Produced by ACE (Skunk Anansie guitarist) the emphasis is very much on punchy hard-hitting semi commercial rock with some excellent vocals by Cat.

If you're a fan of female fronted rock such as Heart, Pat Benatar and the like (and I count myself very firmly in that camp) then I think you'll be impressed. Not a million miles away in style and format from Anemo and Jynxt (at least the style on their blistering debut album and not the rap tat they're currently peddling) then Sal are well worth investigating. ****

Review by Pete Whalley


Leicester's Kyte release their self-titled debut album in February, preceded by the download only single - Boundaries (which has featured in The Sopranos trailer).

With an average age of only 20, it's a debut mature beyond the band's years. Their sound is one based on the sonic meandering style of some of U2's b-sides or Sigur Ros. Vast soundscapes, punctuated by glistening guitars and keys, punchy drums and dreamy vocals.

While I wouldn't normally consider myself a huge fan of the genre, there's enough commerciality and rock thrown into the mix to suggest that Kyte could well be the band to cross over to the major leagues. ***½

Review by Pete Whalley


A band who have been gaining favourable reviews and airplay, particularly on Virgin Radio.

Six songs on here, all of which bar 'Rat Race' (which sounds poor compared with the other songs on here), mix classic rock guitars with the funk rock of RHCP.

In fact 'Such Is Life' and 'City Of Angels' could well be RHCP jamming with the Black Crowes and Free. A decent set of songs and certainly a band to watch out for in the coming months as judging by these songs they have the tunes and talent, now they just need the all important break! ***½

Review by Jason Ritchie

TOM BROMLEY Need You ... So Bad/Nothing To Do Or Say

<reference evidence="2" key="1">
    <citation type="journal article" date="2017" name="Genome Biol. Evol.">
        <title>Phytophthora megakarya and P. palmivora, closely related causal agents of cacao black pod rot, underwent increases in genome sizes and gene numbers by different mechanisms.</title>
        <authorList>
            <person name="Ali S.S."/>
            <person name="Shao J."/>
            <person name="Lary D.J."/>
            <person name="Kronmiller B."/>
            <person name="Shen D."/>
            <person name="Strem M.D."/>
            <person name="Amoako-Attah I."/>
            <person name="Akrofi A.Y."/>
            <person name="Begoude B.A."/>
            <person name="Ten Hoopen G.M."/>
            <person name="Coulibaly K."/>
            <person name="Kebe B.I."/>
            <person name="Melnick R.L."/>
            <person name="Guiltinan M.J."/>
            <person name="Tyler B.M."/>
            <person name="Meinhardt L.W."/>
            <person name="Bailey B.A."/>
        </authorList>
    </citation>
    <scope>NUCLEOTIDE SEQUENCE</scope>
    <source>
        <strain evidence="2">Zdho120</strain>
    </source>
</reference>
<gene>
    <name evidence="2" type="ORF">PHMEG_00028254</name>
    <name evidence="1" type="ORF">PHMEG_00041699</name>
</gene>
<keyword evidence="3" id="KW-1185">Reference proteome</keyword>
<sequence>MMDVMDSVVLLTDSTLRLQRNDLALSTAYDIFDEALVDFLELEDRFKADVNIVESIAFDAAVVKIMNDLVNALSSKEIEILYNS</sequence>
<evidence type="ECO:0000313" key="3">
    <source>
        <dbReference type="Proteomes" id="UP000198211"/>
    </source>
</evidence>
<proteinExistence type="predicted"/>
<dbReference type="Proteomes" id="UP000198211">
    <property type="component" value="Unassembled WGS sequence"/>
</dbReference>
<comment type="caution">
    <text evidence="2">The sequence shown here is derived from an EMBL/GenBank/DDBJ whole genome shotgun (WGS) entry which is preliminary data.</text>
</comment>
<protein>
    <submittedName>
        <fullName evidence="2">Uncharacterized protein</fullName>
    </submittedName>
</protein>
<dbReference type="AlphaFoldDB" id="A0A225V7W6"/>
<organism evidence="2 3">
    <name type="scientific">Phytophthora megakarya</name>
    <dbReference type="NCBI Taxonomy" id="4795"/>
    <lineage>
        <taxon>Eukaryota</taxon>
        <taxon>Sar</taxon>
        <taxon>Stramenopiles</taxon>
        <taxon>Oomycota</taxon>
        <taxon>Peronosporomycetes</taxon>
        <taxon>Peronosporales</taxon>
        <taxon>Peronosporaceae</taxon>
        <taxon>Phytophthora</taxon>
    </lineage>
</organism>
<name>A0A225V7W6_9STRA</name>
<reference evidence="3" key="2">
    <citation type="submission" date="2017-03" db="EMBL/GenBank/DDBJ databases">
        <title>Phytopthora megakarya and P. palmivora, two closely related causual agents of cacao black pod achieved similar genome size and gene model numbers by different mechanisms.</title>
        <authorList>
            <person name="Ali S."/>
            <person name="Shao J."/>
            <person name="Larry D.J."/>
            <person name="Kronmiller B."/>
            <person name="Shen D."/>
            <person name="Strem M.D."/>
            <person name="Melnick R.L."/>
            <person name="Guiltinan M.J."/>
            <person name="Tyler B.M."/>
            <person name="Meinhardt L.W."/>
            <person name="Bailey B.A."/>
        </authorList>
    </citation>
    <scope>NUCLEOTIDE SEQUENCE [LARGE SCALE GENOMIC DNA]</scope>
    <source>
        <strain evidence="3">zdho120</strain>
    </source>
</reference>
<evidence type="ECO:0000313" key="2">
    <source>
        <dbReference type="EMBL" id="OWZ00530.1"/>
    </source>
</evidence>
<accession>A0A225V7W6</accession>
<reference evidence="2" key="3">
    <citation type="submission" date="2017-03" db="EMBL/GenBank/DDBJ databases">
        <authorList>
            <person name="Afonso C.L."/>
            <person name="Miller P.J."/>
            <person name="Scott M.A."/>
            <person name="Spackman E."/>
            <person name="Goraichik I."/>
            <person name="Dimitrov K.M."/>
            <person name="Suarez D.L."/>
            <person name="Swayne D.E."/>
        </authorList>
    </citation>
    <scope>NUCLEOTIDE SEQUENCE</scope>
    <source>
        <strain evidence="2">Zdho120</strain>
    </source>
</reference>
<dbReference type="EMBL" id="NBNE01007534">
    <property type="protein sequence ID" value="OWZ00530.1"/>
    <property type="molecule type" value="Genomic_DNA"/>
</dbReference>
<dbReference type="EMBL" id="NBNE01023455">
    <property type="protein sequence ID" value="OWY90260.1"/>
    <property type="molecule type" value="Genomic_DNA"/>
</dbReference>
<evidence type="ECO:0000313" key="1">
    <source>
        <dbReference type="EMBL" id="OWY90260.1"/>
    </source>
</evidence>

On this follow up to his debut album Two Nine Five, not only has Tom dropped the 'Thomas' but he sounds like he's been on a course of Galloises, which turns out to be no bad thing.

On Need You Tom serves up on a laid back soul groove that sounds like a duet somewhere between Van The Man and Daryl Hall, while Nothing has a more up-tempo Philly soul sound. Both tracks deliver quality blue eyed soul, and bode well for that tricky second album. ***½

Review by Pete Whalley

EXILE PARADE Still Number One EP (

This young band already have connections, including producer Owen Morris (Oasis/The Verve). The opening track "Still Number One" is a bright, chirpy, sing along pop number with guitar indie/rock nods.

"Bicycle Thieves" is heavier, moody rock, and there's a hint of blues in there somewhere.

"Get Your Gun Boy" is overly innocent, with a hint of Syd Barrett.

"Fire Walk With Me" nods at 90s indie/rock. Think Oasis without the cliché.

Guitar music for the more serious of the late teen market. Not all bad.

Could go very far in a couple of years. ***½

Review by Joe Geesin

PEIMITAI War Cries (

This 1 track intro to the band proves they really are worth checking out.

Pretty extreme, the vocals growl heavily, yet almost legible too.

The guitar work is great, some solos and melodies in there. A clear and strong Iron Maiden influence, if you mix it with one of their self confessed influences of Cannibal Corpse. AC/DC on speed maybe?

Definitely one to watch out for. ***½

Review by Joe Geesin

PITCHBLEND The Lines Of Unreason (Sugar Shack / Shellshock)

This Reading based 4-piece produce a full solid sound mixing a crashing metal with an ethereal atmosphere.